Middle East

Egypt inquiry after Tutankhamun's beard glued back on

Tutankhamun
Image caption The burial mask of Tutankhamun is among the word's best-known ancient artefacts

The blue and gold braided beard on the burial mask of pharaoh Tutankhamun has been hastily glued back on after it was damaged, museum employees say.

But conservators at the Egyptian Museum in Cairo gave differing accounts of the exact circumstances.

It is not clear whether the mask was damaged during cleaning or if the beard was removed because it was loose.

The 3,000-year-old artefact, with other relics from the boy king's tomb, is among Cairo's biggest attractions.

An inquiry is under way into what happened to one of the country's greatest treasures.

Instead of being taken to a conservation lab, the repair was performed quickly to put the mask back on display, conservators say.

'Quick fix ordered'

The BBC's Orla Guerin, who has seen the mask, says a glue-like substance is visible along the join between the beard and the rest of the mask. The two pieces were made separately and have always been fixed together.

One of the museum conservators told AP news agency that quick-drying glue was used to re-attach the beard.

A second one who was present at the time of the repair said the glue had dried on the mask and that a colleague used a spatula to remove it, leaving scratches.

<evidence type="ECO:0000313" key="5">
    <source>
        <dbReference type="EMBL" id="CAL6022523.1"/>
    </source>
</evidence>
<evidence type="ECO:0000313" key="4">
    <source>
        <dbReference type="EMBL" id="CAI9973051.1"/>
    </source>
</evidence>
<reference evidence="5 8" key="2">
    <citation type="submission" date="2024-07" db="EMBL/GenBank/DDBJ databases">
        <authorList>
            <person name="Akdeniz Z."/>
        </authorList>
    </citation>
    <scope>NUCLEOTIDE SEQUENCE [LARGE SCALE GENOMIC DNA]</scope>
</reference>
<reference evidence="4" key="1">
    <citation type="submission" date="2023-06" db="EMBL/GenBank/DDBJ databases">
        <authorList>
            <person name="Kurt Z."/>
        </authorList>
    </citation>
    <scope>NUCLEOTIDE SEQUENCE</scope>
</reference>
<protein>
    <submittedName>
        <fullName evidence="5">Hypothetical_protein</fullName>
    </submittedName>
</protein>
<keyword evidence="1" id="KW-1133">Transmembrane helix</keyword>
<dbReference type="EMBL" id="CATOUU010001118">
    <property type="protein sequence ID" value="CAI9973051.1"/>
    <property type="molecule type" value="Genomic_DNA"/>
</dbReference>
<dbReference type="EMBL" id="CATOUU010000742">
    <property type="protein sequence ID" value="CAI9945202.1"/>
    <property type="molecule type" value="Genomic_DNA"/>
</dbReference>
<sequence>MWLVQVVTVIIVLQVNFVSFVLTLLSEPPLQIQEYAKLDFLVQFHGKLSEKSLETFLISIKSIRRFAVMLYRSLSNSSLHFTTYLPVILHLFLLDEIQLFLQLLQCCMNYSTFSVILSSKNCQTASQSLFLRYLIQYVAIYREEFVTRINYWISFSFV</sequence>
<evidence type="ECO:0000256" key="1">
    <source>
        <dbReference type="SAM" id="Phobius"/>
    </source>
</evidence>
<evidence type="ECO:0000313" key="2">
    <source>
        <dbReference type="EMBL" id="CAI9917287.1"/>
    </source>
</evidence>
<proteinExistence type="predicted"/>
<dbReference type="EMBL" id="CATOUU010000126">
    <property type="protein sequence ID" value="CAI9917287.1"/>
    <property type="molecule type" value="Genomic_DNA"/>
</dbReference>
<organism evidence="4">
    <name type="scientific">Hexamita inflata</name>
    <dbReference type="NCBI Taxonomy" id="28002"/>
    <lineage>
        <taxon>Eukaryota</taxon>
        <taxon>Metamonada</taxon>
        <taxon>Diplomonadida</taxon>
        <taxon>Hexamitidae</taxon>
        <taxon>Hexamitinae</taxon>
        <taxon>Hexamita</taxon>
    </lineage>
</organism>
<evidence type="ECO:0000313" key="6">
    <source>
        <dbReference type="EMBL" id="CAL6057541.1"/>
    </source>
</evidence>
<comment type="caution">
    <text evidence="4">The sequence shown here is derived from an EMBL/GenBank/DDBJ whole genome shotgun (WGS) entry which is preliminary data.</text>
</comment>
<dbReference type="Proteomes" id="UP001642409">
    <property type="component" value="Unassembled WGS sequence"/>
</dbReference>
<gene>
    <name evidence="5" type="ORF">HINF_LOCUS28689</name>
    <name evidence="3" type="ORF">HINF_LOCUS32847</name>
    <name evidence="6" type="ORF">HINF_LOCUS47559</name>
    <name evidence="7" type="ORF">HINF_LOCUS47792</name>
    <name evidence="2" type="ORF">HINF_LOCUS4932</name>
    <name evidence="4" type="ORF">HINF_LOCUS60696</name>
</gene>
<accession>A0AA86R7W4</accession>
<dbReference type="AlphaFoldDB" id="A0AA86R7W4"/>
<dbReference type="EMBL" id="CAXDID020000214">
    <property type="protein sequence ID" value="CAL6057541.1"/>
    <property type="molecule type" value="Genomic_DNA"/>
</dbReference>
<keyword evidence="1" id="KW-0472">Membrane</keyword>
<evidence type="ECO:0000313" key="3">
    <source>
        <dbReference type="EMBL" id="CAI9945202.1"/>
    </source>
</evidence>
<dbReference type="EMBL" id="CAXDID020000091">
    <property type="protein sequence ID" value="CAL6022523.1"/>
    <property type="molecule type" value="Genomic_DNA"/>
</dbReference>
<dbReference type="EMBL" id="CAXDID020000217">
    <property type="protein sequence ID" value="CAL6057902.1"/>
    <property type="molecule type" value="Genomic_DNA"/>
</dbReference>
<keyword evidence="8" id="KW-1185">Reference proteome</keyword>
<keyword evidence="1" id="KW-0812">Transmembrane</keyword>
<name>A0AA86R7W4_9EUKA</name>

Image caption A close-up of the mask shows the glue used to reattach the beard

Both conservators spoke on condition of anonymity, but they agreed that orders for a quick fix must have come from above.

The director of the Egyptian Museum, Mahmoud Al Hawagi, confirmed to the BBC that a translucent adhesive material had appeared on the burial mask.

The ministry of antiquities was now investigating how this happened, he added.

A photograph has been published which allegedly shows a botched repair taking place last August.

The picture, which has not been independently verified, shows two men in T-shirts and surgical gloves working on the artefact. One has his bare forearm inside the mask.

The Egyptian Museum is among Cairo's top tourist sites, but in some areas ancient artefacts lie unprotected from the public.

Egypt's tourist industry, once a key source of revenue, has yet to recover from the years of turmoil that followed the overthrow of former President Hosni Mubarak in 2011.

Tutankhamun's burial mask was discovered in 1922 along with the pharaoh's nearly intact tomb and sparked worldwide interest in archaeology and ancient Egypt.

Image caption The Egyptian Museum, restored in 2014, is one of Cairo's main tourist attractions

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